How far would you go for your classes?
As gasoline prices increase, students' driving habits are starting to come into play.
For Danny Schneider, a Lawrence native who is a senior at Kansas State University, his desire to save money on gas led him to change where he took his summer class.
"My plan was to take a class this summer at KU, figuring it would be nice to only have to drive like two miles to campus," he said. "And it would probably still be cheaper to take it at KU than at Johnson County Community College."
However, the microbiology course he wanted to take was only being taught at the Edwards Campus. Upon further investigation, Schneider said he discovered it would simply be cheaper to take the class at JCCC and take the Lawrence-Johnson County K-10 commuter bus.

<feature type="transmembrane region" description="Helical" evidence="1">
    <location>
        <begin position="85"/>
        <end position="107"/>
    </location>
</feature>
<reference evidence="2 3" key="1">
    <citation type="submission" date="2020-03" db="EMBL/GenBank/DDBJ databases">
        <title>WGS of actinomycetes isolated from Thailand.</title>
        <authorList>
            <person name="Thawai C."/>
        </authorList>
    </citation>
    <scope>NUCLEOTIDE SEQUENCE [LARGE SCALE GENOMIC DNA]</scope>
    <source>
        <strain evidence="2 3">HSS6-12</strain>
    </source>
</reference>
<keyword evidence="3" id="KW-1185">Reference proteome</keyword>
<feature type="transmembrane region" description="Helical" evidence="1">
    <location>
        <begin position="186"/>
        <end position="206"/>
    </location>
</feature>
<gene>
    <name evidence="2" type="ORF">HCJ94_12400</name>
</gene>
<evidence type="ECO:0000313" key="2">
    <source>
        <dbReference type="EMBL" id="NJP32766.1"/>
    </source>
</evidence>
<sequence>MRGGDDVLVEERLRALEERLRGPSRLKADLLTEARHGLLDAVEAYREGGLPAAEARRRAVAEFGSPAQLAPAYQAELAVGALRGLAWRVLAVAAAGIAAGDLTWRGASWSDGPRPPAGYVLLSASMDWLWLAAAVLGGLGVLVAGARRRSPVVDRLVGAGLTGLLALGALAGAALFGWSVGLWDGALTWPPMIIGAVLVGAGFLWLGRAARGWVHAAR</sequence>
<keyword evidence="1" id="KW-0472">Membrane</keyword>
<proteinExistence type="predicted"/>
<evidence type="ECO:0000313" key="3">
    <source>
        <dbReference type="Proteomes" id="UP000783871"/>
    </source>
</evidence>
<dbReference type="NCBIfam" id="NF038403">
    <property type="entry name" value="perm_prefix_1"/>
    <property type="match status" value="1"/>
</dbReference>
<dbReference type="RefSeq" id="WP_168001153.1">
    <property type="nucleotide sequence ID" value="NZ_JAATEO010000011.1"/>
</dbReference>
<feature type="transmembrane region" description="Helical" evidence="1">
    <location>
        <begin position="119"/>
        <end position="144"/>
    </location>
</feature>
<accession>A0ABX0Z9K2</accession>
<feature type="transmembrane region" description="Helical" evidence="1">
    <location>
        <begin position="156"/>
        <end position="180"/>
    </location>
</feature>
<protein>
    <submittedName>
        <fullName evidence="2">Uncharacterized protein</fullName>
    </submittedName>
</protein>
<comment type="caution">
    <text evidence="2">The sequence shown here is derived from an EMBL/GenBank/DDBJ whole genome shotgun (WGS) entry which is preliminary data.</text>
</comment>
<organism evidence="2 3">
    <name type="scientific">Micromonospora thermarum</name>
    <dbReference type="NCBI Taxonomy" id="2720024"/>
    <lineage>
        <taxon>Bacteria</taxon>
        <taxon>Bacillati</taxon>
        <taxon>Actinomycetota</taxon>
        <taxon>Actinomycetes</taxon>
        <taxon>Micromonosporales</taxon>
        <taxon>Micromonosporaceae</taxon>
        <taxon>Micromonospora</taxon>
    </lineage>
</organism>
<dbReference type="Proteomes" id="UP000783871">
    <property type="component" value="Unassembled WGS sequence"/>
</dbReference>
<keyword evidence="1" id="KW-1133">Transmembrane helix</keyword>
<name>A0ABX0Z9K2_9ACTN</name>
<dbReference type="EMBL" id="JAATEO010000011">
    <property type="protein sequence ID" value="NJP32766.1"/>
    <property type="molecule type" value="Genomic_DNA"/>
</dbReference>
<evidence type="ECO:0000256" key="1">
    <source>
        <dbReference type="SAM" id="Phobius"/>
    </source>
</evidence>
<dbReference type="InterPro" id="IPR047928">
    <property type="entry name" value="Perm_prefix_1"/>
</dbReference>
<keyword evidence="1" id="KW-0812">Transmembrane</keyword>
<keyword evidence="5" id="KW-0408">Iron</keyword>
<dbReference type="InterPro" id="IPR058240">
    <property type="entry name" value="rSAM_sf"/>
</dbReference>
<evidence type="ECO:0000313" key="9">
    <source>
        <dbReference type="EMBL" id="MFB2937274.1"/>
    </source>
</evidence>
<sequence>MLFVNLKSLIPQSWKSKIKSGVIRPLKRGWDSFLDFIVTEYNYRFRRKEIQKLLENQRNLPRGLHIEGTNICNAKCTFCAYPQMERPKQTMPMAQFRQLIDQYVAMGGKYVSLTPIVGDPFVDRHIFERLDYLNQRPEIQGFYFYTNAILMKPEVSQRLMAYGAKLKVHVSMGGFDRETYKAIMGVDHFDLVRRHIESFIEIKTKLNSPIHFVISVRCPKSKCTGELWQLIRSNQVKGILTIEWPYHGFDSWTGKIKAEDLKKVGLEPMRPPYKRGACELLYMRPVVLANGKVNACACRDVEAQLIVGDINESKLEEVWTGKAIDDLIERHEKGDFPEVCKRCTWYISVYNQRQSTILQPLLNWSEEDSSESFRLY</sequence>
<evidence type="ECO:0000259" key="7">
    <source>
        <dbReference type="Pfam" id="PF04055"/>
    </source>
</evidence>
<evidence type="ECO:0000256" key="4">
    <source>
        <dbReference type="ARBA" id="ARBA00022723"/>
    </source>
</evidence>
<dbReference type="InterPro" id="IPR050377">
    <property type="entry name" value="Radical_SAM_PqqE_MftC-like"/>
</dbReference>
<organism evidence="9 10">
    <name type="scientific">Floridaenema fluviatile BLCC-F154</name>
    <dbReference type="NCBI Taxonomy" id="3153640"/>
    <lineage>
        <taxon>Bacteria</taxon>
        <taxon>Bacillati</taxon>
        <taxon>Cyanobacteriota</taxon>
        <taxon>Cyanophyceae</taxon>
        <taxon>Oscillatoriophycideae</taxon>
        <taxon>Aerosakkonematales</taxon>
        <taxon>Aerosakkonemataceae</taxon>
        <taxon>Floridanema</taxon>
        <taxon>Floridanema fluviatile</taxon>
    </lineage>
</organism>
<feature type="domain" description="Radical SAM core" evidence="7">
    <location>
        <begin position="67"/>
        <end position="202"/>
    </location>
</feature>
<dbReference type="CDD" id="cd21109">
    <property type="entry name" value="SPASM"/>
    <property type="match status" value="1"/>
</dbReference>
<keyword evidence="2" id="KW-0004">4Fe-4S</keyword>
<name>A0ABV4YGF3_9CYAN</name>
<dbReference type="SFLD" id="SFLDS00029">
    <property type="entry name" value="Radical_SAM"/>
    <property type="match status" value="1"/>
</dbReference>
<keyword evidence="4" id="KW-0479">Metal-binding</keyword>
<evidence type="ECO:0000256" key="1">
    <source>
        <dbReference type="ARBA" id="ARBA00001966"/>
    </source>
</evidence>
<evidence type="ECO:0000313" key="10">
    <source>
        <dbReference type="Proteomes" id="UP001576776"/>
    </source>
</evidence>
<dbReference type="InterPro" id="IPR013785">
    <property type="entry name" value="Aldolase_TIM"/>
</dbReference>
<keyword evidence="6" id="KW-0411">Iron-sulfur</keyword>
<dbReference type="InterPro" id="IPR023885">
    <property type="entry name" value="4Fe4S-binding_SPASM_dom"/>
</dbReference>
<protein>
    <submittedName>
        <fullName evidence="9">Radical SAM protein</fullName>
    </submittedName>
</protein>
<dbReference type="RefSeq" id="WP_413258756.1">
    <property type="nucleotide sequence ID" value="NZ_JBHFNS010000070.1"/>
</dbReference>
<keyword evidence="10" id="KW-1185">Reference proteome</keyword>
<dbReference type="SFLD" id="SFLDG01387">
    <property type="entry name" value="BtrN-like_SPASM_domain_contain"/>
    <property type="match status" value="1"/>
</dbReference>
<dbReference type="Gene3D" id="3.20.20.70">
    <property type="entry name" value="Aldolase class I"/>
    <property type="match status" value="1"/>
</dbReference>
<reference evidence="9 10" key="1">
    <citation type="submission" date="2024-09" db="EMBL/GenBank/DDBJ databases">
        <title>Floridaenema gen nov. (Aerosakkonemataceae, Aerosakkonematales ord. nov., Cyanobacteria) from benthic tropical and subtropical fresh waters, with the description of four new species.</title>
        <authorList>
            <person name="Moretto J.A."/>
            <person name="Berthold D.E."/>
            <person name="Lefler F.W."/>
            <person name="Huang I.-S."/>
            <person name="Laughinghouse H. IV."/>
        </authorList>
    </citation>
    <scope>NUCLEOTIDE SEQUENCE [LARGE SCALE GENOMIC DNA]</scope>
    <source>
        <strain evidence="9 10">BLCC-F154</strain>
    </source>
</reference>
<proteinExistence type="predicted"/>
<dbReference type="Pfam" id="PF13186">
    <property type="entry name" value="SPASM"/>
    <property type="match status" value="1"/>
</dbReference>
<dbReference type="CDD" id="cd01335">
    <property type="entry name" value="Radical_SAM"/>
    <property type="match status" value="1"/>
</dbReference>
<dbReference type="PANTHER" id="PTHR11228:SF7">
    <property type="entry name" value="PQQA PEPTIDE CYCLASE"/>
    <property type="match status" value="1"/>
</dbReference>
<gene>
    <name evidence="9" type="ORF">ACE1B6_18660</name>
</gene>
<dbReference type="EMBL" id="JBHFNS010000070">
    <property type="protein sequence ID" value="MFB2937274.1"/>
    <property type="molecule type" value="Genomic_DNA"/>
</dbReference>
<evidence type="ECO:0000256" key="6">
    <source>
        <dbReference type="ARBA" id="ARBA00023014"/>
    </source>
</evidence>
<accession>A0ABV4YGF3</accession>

Schneider is just one of many students who has been forced by rising gas prices to alter summer school plans.
"Because of rising gas prices, I have started riding the JC bus to class every day," he said. "As the summer has progressed, I've noticed more people ditching their cars and riding the bus."
Rising gas prices may also be affecting the number of students who take online courses through KU.
Jean Yoo, with KU's independent study program, said that while it would be impossible to definitively say that rising gas prices were the root cause, the school has seen a steady increase in online enrollment.
Jim Peters, director of program coordination for continuing education, said that although his department didn't ask students if gas prices were a contributing factor in taking online courses, it was entirely possible.
"I think we'll actually start asking that now," he said. "It could be another way for us to market our programs."